Wednesday, March 23, 2011

The Importance of Clear Communication

We were sitting in his office having just finished up a long day of meetings and inservices when he turned to me and said, “Oh, I forgot to tell you my good news. I found what I have been looking for. It took a while but I found the perfect bra. It is the right color, shape and the fit is perfect.”

At first, I was a tad bit confused. But I knew that I had heard exactly what he had said. The puzzled look on my face caused him to burst out laughing.

“That must have sounded pretty funny. Sorry about that,” he explained. “I am an old car buff, and have been working many years on rebuilding a great 1950’s era Chevy. The bra is the protective covering I will strap on the front when I drive it to area car shows.”

I then nodded in understanding and said “Congratulations.”

When we become a leader, it is critical that we focus on our communication. We have to be clear in what we say and how we say it, recognizing that information without context can be quite confusing to the listener.

At the same time, we need to be very mindful of our unspoken messages. Our body language communicates faster than our words. Often it is misconstrued, resulting in a loss of understanding and even trust.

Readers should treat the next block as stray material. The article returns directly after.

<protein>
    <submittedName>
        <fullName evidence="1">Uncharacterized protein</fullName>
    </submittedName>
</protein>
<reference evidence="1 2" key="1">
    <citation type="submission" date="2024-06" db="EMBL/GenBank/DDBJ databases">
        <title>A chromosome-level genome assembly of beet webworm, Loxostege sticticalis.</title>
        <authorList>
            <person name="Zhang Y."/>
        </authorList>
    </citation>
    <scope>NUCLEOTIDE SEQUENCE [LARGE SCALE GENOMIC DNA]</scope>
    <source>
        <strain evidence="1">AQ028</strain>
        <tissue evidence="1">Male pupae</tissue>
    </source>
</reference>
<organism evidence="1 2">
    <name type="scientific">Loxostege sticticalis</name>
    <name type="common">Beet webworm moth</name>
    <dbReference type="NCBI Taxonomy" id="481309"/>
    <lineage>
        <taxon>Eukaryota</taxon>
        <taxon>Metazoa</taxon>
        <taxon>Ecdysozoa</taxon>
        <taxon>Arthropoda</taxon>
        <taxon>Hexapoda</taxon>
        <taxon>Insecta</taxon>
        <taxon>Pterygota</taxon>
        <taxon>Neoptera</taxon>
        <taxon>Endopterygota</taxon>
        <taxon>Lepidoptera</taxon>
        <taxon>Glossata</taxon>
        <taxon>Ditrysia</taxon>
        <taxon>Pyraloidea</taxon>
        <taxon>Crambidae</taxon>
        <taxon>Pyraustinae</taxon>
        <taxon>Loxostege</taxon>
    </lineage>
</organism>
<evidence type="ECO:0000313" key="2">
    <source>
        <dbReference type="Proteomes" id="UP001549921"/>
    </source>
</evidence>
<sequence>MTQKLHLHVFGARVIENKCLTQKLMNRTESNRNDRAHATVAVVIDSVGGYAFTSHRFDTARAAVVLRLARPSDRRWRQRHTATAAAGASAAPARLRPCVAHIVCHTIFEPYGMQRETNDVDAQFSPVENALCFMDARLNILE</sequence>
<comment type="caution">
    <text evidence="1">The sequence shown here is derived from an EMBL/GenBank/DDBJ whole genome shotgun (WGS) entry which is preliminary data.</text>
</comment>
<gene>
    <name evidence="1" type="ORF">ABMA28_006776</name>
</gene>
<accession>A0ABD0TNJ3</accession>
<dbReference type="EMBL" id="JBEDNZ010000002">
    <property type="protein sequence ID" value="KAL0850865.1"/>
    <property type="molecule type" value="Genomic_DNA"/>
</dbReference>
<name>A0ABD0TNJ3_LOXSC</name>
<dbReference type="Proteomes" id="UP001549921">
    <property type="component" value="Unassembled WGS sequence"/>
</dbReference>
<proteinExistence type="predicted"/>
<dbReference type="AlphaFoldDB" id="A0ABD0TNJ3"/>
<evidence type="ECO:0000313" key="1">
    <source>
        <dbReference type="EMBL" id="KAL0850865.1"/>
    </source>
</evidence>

Furthermore, we need to be more mindful when we listen to others. This requires a high degree of concentration and on-going attention to the overall flow of the conversation. Too many times, I have observed leaders who only listen to respond rather than truly listen to understand. The result is that their staff interprets their communication as not caring.

Some days however even the best of us just get too busy trying to multi-task that we forget the impact of our words. A dear long term friend caught me in this situation recently when she called me up on the phone. I was deep into a strategic planning project when I answered, and unfortunately I did not give her my complete attention.

As usual, the first thing she did was ask me “How are you?”

My response was “Not bad.”

She paused and said, “Having a rough day?”

“No,” I replied.

“Then, why,” she inquired, “are you ‘not bad’? In the continuum of life, there is terrible -> bad -> not bad -> OK -> pretty good -> good -> great. Not bad is way down and closer to the bottom than the top. Are you sure you are feeling so low?”

I realized that she was exactly right. My response was not accurate. I was actually just busy and not very focused. I amended my first answer. “I am really good. Thanks for helping me be more clear.”

After our conversation, I realized that leaders, myself included, do not always give our full attention to sharing and listening. The impact in the above situation was minor but it is critical that we as leaders are more thoughtful in how we communicate.

Creating clarity in our organizations this spring begins with being more clear and being more attentive to what we are saying and how we are saying it. Otherwise, we may end up in an embarrassing situation or having communicated the wrong thing.

Geery Howe, M.A.Consultant, Executive Coach, Trainer inLeadership, Strategic Planning and Organizational ChangeMorning Star Associates319 - 643 - 2257

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